Keeping Catholic Identity in Troubled Times

Keeping Catholic Identity in Troubled Times
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Back in 1978, when the College of Cardinals selected Karol Wojtyla to lead the Catholic Church, he began his pontificate with the message most often repeated in the Scripture – “Be not afraid!” That phrase echoed through Scripture on many occasions and in various forms reassures us of God’s love; it encourages us to let the Lord work in our lives; it inspires us to overcome fear and anxiety by remaining focused on the Lord. It has special significance to me. I wear a ring on my left hand that reminds me of my commitment to the Lord. I have been wearing it since I professed my solemn vows back in 2005. On the inside of the ring, in very small type, is the Latin phrase: “Nolite Timere,” which translates as “Do not be afraid.”

Our desire to serve the Lord faithfully should be our motivation. Our Lord leads and guides us and pours out His graces and mercy upon us as we strive to do His Holy will. Too often people act out of fear, fear of what might happen, fear of letting go, fear of what other people might think of them. Fear should not be our motivator. Today, we are confronted by a secular society with distorted views. Contraception, abortion, same sex unions and euthanasia are legal, but nonetheless, contrary to the teachings of the Church. Franciscan University has always stood alongside the successors of the apostles and will continue to be unwavering in our commitment to the Catholic faith and tradition.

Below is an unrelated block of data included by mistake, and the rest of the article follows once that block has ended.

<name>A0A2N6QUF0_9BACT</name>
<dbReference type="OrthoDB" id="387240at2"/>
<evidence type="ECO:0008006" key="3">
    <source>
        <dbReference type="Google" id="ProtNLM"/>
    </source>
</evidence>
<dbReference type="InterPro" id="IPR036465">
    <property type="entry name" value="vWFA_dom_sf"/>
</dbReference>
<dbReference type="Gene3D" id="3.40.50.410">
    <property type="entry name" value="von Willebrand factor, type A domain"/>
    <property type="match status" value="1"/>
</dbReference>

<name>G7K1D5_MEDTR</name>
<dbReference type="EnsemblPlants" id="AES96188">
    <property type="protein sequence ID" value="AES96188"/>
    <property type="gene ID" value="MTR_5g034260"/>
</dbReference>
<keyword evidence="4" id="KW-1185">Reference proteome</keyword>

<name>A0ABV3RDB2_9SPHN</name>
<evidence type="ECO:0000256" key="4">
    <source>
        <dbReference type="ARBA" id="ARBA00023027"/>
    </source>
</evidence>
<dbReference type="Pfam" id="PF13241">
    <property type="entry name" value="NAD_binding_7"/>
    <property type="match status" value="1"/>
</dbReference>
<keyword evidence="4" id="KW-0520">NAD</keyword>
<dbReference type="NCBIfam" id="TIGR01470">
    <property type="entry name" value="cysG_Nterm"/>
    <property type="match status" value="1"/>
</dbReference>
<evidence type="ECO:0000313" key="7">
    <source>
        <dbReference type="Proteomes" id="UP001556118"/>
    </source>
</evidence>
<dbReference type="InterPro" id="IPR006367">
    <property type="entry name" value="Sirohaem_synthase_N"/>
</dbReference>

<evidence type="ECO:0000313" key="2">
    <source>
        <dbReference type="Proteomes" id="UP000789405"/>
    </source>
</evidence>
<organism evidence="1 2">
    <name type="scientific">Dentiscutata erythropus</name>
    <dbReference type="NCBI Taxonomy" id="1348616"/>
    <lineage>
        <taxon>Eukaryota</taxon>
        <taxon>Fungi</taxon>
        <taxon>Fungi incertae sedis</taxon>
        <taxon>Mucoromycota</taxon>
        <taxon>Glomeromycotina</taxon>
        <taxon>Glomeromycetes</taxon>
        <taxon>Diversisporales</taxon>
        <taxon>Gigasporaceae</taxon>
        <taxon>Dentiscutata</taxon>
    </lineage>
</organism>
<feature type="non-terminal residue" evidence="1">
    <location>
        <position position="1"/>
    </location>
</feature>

There is no alternative for a Catholic institution focused on following Christ and striving to do His Holy will.

We are a pro-life institution that fosters the dignity of human life. We witness to this with our words and actions, as for example, when we participate in the National Prayer Vigil for Life and March for Life, even if it means being stopped on the Pennsylvania turnpike for 36 hours.

In addition, it is always inspiring to see our administrators and the growing number of faculty members (sacred music, philosophy and education) who have voluntarily offered to make publicly the profession of faith and oath of fidelity to the magisterium in addition to our theologians and pastoral ministers whom the Church asks to do so.

Recently, I spoke to a group of canon lawyers about current issues facing Catholic universities. I pointed to arguments that some people raise to suggest that the law of the Church, particularly as embodied in Saint John Paul II’s apostolic exhortation Ex corde Ecclesiae, is either insufficient to address current issues or outdated and ought to be disregarded totally. I, however, believe that there is great wisdom that we can draw from the mind of the great Saint to resolve current issues.

Those of us involved in this great endeavor of Catholic higher education that was “born from the heart of the Church” should always remain focused on the “privileged task ‘to unite existentially by intellectual effort two orders of reality that too frequently tend to be placed in opposition as though they were antithetical: the search for truth, and the certainty of already knowing the fount of truth.’" 

A Catholic university should always remain true to its mission as an institution that is both Catholic and a university. Moreover, we must always remain focused on the Lord and remind ourselves of both the mandate and the promise that He gave us: “Go, therefore, and make disciples of all nations, baptizing them in the name of the Father, and of the Son, and of the holy Spirit, teaching them to observe always all that I have commanded you. And behold, I am with you always, until the end of the age” (Matt 28:19-20). If we do so, then we have no reason to fear, for the Lord walks before us calling us to follow Him.

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